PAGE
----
Tales of Destiny 2 begins 18 years after Tales of Destiny. While the exploits of Stahn Aileron and the Swordian Masters are known far and wide, it has begun to fade from the hearts of the people. Now everyone is preoccupied with the Holy Woman Elrane, who promises immediate happiness for all.
In this setting, a boy named Kyle Dunamis takes his first steps in pursuit of adventure. As the son of the world-renowned heroes Stahn and Rutee, Kyle is certain that it is his destiny, even his duty, to become a hero, as well. While exploring the ruins of an ancient city near his home, Kyle encounters a mysterious girl named Reala who emerges from a huge lens. She announces that she is in search of a hero. In his attempts to become the hero Reala seeks, Kyle's destiny is set in motion. In a journey encompassing past, present and future, Kyle learns the true meaning of heroism from the heroes of old.
Tales of Destiny 2 (PSP)
On June 19, 2006, scans indicated that a port of Tales of Destiny 2 would appear on the PlayStation Portable. It was released in Japan on February 15, 2007. More information can be found on the official Tales of Destiny 2 site. The port had a preorder bonus called Viva! Tales of! Peach Gumi: Requirements for a Hero, where Zelos Wilder of Tales of Symphonia and Jade Curtiss of Tales of the Abyss talk to Kyle, Reala, Judas and partly Barbatos about what it takes to be a hero.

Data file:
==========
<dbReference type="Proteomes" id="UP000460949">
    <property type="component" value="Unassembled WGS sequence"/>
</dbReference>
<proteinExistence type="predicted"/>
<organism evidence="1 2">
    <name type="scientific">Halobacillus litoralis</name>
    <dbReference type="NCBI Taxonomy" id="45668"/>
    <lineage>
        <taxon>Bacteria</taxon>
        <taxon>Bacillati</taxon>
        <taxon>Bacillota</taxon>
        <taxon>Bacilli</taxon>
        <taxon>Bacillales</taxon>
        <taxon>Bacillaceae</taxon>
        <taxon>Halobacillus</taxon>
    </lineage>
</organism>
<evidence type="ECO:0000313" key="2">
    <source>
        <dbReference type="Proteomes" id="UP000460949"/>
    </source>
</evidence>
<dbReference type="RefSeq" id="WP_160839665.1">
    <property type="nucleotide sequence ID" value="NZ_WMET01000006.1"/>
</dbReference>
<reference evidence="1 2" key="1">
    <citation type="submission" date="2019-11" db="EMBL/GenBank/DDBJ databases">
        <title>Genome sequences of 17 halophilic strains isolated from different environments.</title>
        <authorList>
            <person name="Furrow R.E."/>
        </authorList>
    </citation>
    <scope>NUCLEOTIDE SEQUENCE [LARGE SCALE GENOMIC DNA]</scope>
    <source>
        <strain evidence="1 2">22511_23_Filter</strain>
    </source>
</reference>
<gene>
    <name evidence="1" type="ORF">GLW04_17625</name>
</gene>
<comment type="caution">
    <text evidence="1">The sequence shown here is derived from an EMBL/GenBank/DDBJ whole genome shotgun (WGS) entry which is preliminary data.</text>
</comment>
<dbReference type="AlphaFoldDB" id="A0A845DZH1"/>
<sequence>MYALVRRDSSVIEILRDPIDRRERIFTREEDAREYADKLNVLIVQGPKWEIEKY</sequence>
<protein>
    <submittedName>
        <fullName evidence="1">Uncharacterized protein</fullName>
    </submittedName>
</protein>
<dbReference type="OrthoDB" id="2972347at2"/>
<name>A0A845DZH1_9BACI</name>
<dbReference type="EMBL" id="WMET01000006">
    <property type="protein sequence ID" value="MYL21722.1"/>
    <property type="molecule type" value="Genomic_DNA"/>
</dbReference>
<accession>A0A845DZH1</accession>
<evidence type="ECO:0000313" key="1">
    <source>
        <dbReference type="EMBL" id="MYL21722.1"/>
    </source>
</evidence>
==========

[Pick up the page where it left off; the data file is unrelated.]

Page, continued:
Tales of Destiny 2 received a score of 33/40 from Japanese video game magazine Famitsu, earning the publication's gold award. The PlayStation 2 version of Tales of Destiny 2 sold 760,000 copies in Japan. In a 2006 poll of readers, Famitsu ranked the game 89 in Famitsu's 100 all-time favorite games
|Game Title||System||Catalog Number||Release Date||Region|
| Tales of Destiny 2|
テイルズ オブ デスティニー ２
|PlayStation 2|| SCAJ-20028|
| November 27, 2002|
November 28, 2002
August 14, 2003
November 6, 2003
July 7, 2005
September 7, 2005
Japan ("MEGA HITS!")
Japan ("PlayStation 2 the Best")
Korea ("PlayStation 2 Big Hit Series")
| Tales of Destiny 2|
テイルズ オブ デスティニー ２
|PlayStation Portable|| UCAS-40141|
| February 13, 2007|
February 15, 2007
March 7, 2007
January 28, 2010
Japan ("PSP the Best")
- [JP] Tales of Destiny 2 (Official Website, PlayStation 2 version)
- [JP] Tales of Destiny 2 (Official Website, PlayStation Portable version)
- [JP] Tales Channel (Tales Series Official Website)